By Jim Garamone
DoD News, Defense Media Activity
WASHINGTON, Nov. 13, 2014 – The campaign against the Islamic State of Iraq and the Levant is just entering its fourth month, and the chairman of the Joint Chiefs of Staff urged Congress and the American people to develop the strategic patience needed to see the effort through.
Army Gen. Martin E. Dempsey and Defense Secretary Chuck Hagel testified before the House Armed Service Committee this morning on the progress of the campaign. Dempsey stressed the effort against ISIL is “Iraq first,” not “Iraq only.”
“Broadly, our strategy is to reinforce a credible partner in the Iraqi government and assist regional stakeholders to address the 20 million disenfranchised Sunnis who live between Damascus and Baghdad,” Dempsey told the committee. “They have to reject ISIL’s radical ideology from within.”
The campaign calls on Iraqis and the anti-ISIL coalition to squeeze the extremists from multiple directions, Dempsey said. The coalition must take on ISIL inside Iraq. It must deny the group safe haven inside Syria. “We need to take a long view,” the chairman said.
Many lines of effort must proceed apace including “counter-financing, counter-foreign fighter flow, counter-messaging, humanitarian aid, economic progress, the air campaign, restoring an offensive capability within the Iraqi Security Forces, and a ground campaign managed by the Iraqi Security Forces from the south and the Peshmerga from the north, with contribution from the tribes in particular in al-Anbar and Nineveh,” he said.
And the Iraqis and coalition must be flexible. The chairman said he would recommend to President Barack Obama to use American ground forces if the situation warrants it -- a situation he does not foresee now.
When pressed about this Dempsey said there are certain operations that could be more complex than the ones in which the Iraqi security forces are currently involved, that might require U.S. forces on the ground with Iraqi troops.
Iraqi Forces ‘Doing a Better Job’
Iraqi forces are “doing a better job, and soon I think we will be able to describe it as a good job in al Anbar and moving north out of Baghdad and the [Kurdish Peshmerga] moving south,” the chairman said.
But there are some places along these lines of operation with “fairly complex terrain,” including Mosul and the effort to restore the border between Iraq and Syria, he said.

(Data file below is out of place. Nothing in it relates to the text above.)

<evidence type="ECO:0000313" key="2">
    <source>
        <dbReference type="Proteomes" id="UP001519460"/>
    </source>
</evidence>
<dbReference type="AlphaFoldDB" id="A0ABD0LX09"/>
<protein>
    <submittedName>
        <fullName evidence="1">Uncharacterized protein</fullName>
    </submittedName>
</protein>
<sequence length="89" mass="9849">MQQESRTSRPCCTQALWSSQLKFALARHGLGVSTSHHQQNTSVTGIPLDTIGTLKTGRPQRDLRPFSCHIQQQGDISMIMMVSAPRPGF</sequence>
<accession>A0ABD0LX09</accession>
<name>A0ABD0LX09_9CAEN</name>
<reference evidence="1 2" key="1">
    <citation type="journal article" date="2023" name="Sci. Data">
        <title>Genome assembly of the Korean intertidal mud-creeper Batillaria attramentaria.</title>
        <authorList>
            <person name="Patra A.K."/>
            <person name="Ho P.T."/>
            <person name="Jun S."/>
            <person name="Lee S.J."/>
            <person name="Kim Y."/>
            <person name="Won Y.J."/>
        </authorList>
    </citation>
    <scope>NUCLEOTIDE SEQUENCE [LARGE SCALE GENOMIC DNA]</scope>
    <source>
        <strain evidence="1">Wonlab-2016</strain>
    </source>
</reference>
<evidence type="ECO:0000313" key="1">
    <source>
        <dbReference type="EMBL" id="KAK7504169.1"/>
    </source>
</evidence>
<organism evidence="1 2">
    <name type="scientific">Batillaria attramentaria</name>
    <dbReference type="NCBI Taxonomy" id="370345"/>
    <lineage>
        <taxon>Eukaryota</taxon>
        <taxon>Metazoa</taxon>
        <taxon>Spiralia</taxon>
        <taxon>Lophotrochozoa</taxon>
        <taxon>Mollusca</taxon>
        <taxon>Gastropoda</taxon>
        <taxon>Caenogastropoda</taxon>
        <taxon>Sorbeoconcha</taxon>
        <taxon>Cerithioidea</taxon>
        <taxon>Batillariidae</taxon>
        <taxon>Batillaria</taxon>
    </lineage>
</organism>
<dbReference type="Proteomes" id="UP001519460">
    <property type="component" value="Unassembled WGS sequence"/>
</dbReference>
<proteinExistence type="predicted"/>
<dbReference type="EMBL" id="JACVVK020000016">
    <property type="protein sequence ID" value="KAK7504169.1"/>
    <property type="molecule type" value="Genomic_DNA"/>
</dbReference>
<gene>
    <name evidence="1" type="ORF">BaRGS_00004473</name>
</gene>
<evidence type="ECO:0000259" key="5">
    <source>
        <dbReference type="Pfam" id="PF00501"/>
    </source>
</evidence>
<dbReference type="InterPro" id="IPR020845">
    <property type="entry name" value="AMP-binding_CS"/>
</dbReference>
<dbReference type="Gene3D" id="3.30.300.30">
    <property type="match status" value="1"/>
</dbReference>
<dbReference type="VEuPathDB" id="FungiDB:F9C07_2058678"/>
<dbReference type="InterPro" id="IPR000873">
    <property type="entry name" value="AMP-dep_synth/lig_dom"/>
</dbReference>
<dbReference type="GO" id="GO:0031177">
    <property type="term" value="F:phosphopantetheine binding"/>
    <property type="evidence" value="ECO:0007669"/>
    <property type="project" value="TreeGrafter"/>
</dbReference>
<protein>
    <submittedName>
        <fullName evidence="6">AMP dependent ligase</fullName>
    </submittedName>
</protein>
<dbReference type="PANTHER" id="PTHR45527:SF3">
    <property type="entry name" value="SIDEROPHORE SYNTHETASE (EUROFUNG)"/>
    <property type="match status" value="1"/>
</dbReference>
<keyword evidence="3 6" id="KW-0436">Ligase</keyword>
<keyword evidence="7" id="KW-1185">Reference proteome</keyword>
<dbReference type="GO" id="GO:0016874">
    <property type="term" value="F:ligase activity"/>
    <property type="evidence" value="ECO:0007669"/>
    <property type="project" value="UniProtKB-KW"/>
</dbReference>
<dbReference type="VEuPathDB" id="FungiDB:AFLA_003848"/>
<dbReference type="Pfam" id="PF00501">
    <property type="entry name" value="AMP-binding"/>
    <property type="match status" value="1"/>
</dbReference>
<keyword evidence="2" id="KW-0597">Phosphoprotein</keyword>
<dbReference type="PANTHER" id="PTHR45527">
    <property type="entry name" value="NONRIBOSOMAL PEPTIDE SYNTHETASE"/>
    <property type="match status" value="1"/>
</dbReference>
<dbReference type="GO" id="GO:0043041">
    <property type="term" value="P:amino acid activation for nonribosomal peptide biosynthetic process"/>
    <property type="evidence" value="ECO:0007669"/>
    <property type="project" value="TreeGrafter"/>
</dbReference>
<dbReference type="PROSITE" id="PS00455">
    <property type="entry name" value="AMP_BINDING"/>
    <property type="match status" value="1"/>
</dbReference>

“I’m not predicting at this point that those forces in Mosul and along the border would need to be accompanied by U.S. forces, but we’re certainly considering it,” the chairman said.
Dempsey said there are two strategies involved in defeating ISIL. The first is for the United States to “take ownership” of the fight and then gradually transition responsibility to Iraqi and Peshmerga forces. The second is from the beginning to enable Iraqi and Kurdish forces and then hold them accountable for results, he said.
‘Modest’ U.S. Footprint in Iraq
The president has ordered the second choice. “So we’ve established a modest footprint,” Dempsey said. U.S. forces in Iraq are focused on the development of security forces, assisting those forces with planning and integration of fires along with advising and assisting them from higher headquarters.
“Any expansion of that I’d think would be equally modest,” he said. “I just don’t see it in our interest to take this fight on ourselves with a large military contingent.”
There could be exceptions and these could happen if the basic assumptions the United States uses prove wrong. One of the assumptions is the government of Iraq will be inclusive; another is that the ISF will be willing to take back Anbar province and Ninewah province. “If those assumptions are rendered invalid, I will have to adjust my recommendations,” Dempsey said.
Coalition Partners Agree on Strategy
Coalition partners agree with this strategy, the chairman said. “There’s a strong commitment to work together closely in this complex and long-term undertaking,” he said.
“Progress will be uneven at times,” the chairman added. “But with strategic patience, the trend lines favor the coalition over the long term.”
Dempsey called on Congress to do its part. Under the constitution, Congress has the duty to “raise and support” the military.
“Our commitments across the globe -- as you know -- are up. Resources are down,” he said. “And to add to that, sequestration is only months away.
“Every day that we don’t have budget certainty and flexibility means more time and money to regain readiness,” he continued. “And, over time, I will have fewer military options to offer.”